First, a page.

Qualified Terminable Interest Trusts (QTIP or A-B-C Trust)
It used to be that the only way a married person could avoid the estate tax was to leave all of his or her assets that exceeded the amount of the estate tax exemption to the surviving spouse. This all changed over twenty-five years ago, in 1981. Transfers between spouses are now exempt from the estate tax as long as the surviving spouse is a citizen of the United States.
A Qualified Terminable Interest Trust
The 1981 law permits the spouse who dies with the option to place the amount exceeding the exemption amount in a Qualified Terminable Interest Trust, commonly called a "QTIP Trust." This is a special, irrevocable trust for the surviving spouse's benefit, and the trust must continue throughout that surviving spouse's life. The surviving spouse, also, is required to receive all income generated by the trust from such sources as net rental income, pidends, and interest, but any capital gains realized through the sale of assets held in the trust may be kept in the trust, which would then be responsible for the tax.
The surviving spouse may receive payments from the trust, but until he or she dies, no one else is eligible. The surviving spouse may raid the principal amount of any of the trust's assets for his or her health, support, education, or maintenance as long as the trust documents do not specifically prohibit such withdrawals. Legally, the only requirement is that only the surviving spouse will receive all the trust's income.
When the surviving spouse dies, the trust's assets pass in accordance with the first spouse's designation. The surviving spouse has no control over how the assets are distributed. Estate taxes are paid from the trust on its assets when the surviving spouse dies, which saves those who receive the trust's proceeds from any tax liability.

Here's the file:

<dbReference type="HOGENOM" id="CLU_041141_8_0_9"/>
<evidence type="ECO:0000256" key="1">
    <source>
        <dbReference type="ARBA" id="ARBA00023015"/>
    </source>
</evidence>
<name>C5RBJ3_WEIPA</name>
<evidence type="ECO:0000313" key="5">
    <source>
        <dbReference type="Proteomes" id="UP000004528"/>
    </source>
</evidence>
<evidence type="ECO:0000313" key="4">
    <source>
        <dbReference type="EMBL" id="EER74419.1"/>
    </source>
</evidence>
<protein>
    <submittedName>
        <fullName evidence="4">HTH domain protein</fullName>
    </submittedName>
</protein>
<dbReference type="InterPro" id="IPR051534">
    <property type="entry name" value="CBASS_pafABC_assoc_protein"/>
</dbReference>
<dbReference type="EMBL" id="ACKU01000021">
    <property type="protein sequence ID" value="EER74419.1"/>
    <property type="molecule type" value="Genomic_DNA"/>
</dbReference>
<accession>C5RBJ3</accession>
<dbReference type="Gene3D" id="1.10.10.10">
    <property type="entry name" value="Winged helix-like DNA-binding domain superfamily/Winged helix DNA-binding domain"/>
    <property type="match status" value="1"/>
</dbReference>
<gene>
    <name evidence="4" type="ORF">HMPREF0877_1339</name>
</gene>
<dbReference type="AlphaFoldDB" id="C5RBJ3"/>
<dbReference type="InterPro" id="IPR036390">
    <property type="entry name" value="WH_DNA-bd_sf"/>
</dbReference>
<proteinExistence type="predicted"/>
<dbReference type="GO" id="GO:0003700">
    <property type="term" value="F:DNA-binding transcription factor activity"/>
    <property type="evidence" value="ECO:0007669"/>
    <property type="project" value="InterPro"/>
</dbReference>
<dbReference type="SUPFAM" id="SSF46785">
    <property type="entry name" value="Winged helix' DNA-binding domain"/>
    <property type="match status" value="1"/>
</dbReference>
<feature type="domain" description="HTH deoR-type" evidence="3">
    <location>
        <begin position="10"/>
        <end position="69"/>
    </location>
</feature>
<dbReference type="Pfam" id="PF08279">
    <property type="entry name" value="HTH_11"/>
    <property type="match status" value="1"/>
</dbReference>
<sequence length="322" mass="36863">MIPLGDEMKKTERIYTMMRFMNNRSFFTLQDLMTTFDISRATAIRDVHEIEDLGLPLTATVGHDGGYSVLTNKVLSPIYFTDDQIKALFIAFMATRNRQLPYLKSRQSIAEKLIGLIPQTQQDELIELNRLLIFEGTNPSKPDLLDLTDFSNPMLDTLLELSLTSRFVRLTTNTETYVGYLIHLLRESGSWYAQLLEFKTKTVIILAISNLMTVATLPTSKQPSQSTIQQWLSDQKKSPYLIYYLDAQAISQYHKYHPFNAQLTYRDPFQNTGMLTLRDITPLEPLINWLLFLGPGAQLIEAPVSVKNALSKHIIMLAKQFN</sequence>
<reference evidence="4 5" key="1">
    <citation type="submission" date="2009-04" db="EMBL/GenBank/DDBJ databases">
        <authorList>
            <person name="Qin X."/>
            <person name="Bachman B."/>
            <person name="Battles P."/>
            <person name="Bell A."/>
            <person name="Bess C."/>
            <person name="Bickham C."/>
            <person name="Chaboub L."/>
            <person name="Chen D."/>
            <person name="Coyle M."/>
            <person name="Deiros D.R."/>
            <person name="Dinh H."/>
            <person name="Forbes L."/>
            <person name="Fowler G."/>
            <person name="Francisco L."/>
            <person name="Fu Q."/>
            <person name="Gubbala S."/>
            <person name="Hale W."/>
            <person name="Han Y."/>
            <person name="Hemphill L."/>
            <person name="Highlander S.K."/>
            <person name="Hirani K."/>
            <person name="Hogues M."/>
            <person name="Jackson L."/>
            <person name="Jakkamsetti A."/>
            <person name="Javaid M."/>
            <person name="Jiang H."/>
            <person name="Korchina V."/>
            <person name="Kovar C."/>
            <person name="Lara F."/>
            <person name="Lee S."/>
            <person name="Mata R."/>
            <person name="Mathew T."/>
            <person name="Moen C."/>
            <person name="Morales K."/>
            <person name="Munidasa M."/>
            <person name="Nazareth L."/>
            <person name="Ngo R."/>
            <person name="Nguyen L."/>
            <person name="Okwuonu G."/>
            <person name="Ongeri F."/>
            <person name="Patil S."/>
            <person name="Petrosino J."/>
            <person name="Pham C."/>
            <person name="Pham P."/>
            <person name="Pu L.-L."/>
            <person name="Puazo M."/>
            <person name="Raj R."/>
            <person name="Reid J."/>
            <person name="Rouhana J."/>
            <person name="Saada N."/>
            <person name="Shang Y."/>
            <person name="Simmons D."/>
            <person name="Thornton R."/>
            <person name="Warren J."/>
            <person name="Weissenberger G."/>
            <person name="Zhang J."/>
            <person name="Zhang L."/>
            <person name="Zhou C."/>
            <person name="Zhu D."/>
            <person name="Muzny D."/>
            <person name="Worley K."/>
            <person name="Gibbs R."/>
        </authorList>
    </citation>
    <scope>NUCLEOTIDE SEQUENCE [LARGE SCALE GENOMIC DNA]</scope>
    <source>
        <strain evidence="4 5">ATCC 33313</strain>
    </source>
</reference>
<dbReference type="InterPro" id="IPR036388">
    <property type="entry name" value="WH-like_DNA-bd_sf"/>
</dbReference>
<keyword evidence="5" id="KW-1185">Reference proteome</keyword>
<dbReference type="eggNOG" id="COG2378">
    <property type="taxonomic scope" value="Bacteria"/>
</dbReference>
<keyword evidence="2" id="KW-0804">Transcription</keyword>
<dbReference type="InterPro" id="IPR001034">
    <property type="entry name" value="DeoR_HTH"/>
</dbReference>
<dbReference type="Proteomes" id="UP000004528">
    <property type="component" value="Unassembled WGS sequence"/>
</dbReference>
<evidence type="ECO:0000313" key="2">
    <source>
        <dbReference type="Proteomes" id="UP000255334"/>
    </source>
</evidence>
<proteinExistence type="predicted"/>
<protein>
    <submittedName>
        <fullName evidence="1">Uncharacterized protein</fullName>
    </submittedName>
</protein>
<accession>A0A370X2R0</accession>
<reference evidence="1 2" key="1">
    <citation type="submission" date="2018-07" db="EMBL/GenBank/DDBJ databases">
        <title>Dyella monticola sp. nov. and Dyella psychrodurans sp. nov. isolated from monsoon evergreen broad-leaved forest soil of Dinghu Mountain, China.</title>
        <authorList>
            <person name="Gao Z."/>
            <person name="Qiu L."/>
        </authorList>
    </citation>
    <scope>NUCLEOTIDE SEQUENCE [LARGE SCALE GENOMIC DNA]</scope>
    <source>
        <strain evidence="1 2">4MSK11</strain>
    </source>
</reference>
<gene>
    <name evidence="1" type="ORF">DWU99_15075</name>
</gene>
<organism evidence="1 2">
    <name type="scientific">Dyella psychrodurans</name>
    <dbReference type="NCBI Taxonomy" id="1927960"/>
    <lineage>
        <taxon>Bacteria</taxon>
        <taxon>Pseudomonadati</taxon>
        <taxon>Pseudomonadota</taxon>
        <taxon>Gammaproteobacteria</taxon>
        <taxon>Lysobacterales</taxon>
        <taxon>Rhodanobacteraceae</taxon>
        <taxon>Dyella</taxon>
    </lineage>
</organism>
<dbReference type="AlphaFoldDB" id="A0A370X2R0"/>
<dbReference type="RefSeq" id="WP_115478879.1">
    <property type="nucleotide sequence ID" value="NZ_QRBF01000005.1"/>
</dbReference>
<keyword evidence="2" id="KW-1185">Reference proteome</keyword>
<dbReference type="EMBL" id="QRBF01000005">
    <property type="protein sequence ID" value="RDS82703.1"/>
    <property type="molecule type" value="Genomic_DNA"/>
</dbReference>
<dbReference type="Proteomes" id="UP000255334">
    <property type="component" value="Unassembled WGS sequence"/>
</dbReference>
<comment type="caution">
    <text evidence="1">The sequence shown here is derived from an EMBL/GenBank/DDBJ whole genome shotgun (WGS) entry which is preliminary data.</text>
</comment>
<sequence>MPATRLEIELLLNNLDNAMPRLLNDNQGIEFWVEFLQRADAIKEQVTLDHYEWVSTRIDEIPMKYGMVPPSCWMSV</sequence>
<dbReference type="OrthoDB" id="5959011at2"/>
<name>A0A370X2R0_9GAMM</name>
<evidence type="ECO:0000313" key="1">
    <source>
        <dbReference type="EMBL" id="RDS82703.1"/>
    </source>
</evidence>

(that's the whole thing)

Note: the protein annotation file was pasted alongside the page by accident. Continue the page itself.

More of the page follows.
Qualified Terminable Interest Trust Requirements
Included in the requirements for a Qualified Terminable Interest Trust are the following:
1. When the estate tax return is filed, the trust's executor or tax preparer must make an election that the special trust be treated as a qualified terminable interest trust.
2. All income from the trust must be paid only to the surviving spouse for the remainder of his or her life.
3. As long as the surviving spouse lives, no other person may receive any payments from the trust.
The Point is Control, not the Estate Tax
For most couples with a living trust, the first spouse who dies leaves the maximum allowable amount exempt from the estate tax, in an irrevocable trust. Amounts above this amount can either be left to the surviving spouse, placed in a revocable trust that can be controlled by the surviving spouse, or placed in a qualified terminable interest trust. All of these possibilities shield the assets from taxation when the first spouse dies. When the surviving spouse dies, however, the taxes on the assets are due.
The sole issue here is control of the assets. Most couples who have been married for a long time and who don't have children from any prior marriages usually arrange for the assets of the first spouse who dies to be left outright to the surviving spouse or placed in the surviving spouse's revocable trust. If the first to die has children from an earlier marriage or a large quantity of separate property, the point becomes one of control and a qualified terminable interest trust may be a solution.
A qualified terminable interest trust creates two irrevocable trusts upon the death of the first spouse instead of just one. This creates additional complications, but is a way to insure the surviving spouse does not change the disposition of the assets.
If there is a large amount of separately held property, children from a former marriage, or if there is a strong desire to insure that the assets go to certain relatives, charities, or other institutions, a qualified terminable interest trust may be warranted. It allows the spouse full control over his or her assets and if such control is paramount, a qualified terminable interest trust may be desirable.